Please note that while I am a Certified Health Coach, you should always consult your own physician before making any lifestyle changes. No single plan is perfect for everyone.
It is no secret that I have had a love/hate relationship with food for a long time. During my younger years (especially while training as a nationally competitive figure skater) I became obsessed with my weight and how I looked in the mirror. Sadly, it rolled over into my adults years. It was only in the last few years that I began to gain confidence in how I looked and who I was. Let me be the first to say that I really hope I can lay a better path for my daughter and show her that self worth doesn’t lie in the number on the scale.
I’ve spent many an evening researching which diet certain runners follow. What do they eat? How do they stay so thin? What is the secret they use so that I can do the same?
The truth is, there is no secret. The honest truth is, most diets don’t work. Sure they might help you in the short term. Cutting all carbs out for a few months will help you lose water weight and may kick start weight loss. But what happens once you lose the weight and go back to your old ways? The weight will slowly creep up. Studies show that most people gain at least half of their weight back within 6 months and the rest within 2 years of following a diet. Diets just plain don’t work.
The real trick to losing weight and maintaining, is through lifestyle change. We need to change the way we look at food. We need to change our relationship with food. We need to stop announcing that we are going on a diet tomorrow or that we are never eating certain “bad” foods again.
Food plays a vital role in our lives on many levels. It fuels our bodies and our workouts. It makes us happy and tastes delicious. It also is a very social aspect of our lives. We meet at the table, we gather at restaurants with friends and family. All of these things are important to us and our relationships. We should never feel guilty about enjoying a meal whether it is alone or with someone else.
There are certain foods that do increase caloric burn or require more calories to digest. There are also certain foods that are more likely to convert to fat. However, eating a certain food group or eliminating all fats is not a longterm or sustainable plan for maintaining a healthy weight. The secret to successful health is in your lifestyle. We need to start thinking longterm. We need to allow ourselves small indulgences. If we cut out all treats, we will eventually go crazy and eat it all. Willpower is not something any of us has in abundance.
Most healthy diets center around balance. The U.S. Dietary Guidelines recommend that we eat more fruits and veggies, consume at least half of our breads in the form of whole grains, cut out trans fats, and limit our intake of sodium. We should also aim to eat more fish and seafood each week along with a low fat dairy product at most meals.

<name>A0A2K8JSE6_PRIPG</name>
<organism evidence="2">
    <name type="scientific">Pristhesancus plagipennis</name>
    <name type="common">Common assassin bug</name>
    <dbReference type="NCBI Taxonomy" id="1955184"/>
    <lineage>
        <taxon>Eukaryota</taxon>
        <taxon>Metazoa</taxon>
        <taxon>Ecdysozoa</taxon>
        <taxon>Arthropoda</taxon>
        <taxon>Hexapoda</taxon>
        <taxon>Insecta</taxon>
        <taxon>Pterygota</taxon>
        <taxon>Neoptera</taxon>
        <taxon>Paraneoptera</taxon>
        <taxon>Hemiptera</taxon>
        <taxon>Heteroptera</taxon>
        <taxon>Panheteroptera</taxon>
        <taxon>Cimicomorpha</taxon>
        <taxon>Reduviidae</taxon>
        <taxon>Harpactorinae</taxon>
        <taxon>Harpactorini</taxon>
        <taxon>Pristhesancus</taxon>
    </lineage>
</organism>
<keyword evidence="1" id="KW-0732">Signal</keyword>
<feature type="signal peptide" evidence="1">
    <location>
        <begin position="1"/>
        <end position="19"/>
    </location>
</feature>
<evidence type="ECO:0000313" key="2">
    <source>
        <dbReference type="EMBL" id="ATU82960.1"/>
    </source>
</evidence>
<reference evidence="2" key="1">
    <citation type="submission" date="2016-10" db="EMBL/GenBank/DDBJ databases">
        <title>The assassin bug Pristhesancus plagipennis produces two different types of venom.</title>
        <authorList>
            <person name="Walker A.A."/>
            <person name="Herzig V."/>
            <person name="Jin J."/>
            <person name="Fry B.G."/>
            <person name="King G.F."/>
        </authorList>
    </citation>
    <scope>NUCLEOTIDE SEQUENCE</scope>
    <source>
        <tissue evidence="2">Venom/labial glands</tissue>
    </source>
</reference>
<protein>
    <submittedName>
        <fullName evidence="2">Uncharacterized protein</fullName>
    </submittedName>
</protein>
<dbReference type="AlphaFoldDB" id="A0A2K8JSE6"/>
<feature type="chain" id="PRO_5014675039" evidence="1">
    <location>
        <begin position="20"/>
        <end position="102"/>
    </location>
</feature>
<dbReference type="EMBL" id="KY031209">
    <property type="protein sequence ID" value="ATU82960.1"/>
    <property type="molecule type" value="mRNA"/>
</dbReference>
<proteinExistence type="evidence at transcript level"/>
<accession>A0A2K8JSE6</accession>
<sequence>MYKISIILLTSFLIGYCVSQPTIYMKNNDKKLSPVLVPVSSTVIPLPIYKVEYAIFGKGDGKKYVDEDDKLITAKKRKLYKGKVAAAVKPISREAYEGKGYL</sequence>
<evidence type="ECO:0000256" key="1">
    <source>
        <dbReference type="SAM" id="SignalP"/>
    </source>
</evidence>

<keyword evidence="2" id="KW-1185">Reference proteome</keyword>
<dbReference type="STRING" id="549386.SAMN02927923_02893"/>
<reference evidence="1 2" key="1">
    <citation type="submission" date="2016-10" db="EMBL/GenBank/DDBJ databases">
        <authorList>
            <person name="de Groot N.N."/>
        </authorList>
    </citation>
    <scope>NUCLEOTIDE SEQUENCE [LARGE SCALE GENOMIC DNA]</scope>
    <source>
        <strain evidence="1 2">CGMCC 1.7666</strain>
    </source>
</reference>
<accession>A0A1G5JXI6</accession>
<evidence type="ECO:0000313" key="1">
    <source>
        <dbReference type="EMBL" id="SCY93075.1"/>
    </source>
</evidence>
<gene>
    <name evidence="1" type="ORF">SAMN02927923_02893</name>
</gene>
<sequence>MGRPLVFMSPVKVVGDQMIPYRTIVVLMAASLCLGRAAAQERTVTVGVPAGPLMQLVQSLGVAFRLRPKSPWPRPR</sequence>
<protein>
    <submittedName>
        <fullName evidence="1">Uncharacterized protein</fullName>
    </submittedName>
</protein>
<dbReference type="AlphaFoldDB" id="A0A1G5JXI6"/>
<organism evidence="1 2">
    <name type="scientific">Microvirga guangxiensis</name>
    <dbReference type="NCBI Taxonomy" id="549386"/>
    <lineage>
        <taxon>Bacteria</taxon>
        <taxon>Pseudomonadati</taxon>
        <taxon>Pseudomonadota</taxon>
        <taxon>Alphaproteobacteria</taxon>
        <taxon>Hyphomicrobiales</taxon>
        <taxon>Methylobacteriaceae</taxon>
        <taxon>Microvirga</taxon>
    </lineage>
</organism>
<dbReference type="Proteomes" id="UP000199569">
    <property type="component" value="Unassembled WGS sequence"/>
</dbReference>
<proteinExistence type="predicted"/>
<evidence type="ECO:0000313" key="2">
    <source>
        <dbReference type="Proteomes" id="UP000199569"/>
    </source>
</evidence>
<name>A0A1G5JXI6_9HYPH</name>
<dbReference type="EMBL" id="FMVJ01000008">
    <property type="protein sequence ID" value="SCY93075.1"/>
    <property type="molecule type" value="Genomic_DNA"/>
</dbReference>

These are all very doable options. Aiming to make your plate at each meal consist of at least half fruits and vegetables will help you consume more vital vitamins and minerals. It will also aid in decreasing your caloric intake.
Most of us tend to eat more complex carbohydrates than necessary. Imagine your plate and aim to only fill 1/4 of your plate or less with whole grains. These are heart healthy and have been proven to help aid in weight loss.
We also tend to eat far more sodium than is needed. Compare labels and choose items that are labeled as low or lower in sodium.
Make the other 1/4 of your plate consist of a protein. Lean proteins such as boneless skinless chicken, cold water fish or shell fish, or a lean cut of grass fed beef will help aid in muscle repair. Protein also helps with satiety after meals, helping you to feel fuller longer.
The best and most efficient way to maintain a healthy lifestyle is to eat less and exercise more. Aim for a healthy balance in your diet and make exercise a daily part of your life. Just 30 minutes, most days of the week, is all you have to make time for. Try to find something you enjoy and that you can stick with longterm. Exercise will help you to maintain a healthy weight, but only if you stick with it. If you do something you don’t enjoy and stop once the weight is off, you will start to see yourself sliding back down that slippery slope. Exercise should not be a punishment. It should be something that you do for yourself, a gift towards better health.
Eating well does not need to be an all or nothing experience. Allow small indulgences. Eat a balanced diet and you see and feel the difference.
How do you aim for a healthy lifestyle?
Remember that no one is perfect. We all slip up. Life is meant to be enjoyed!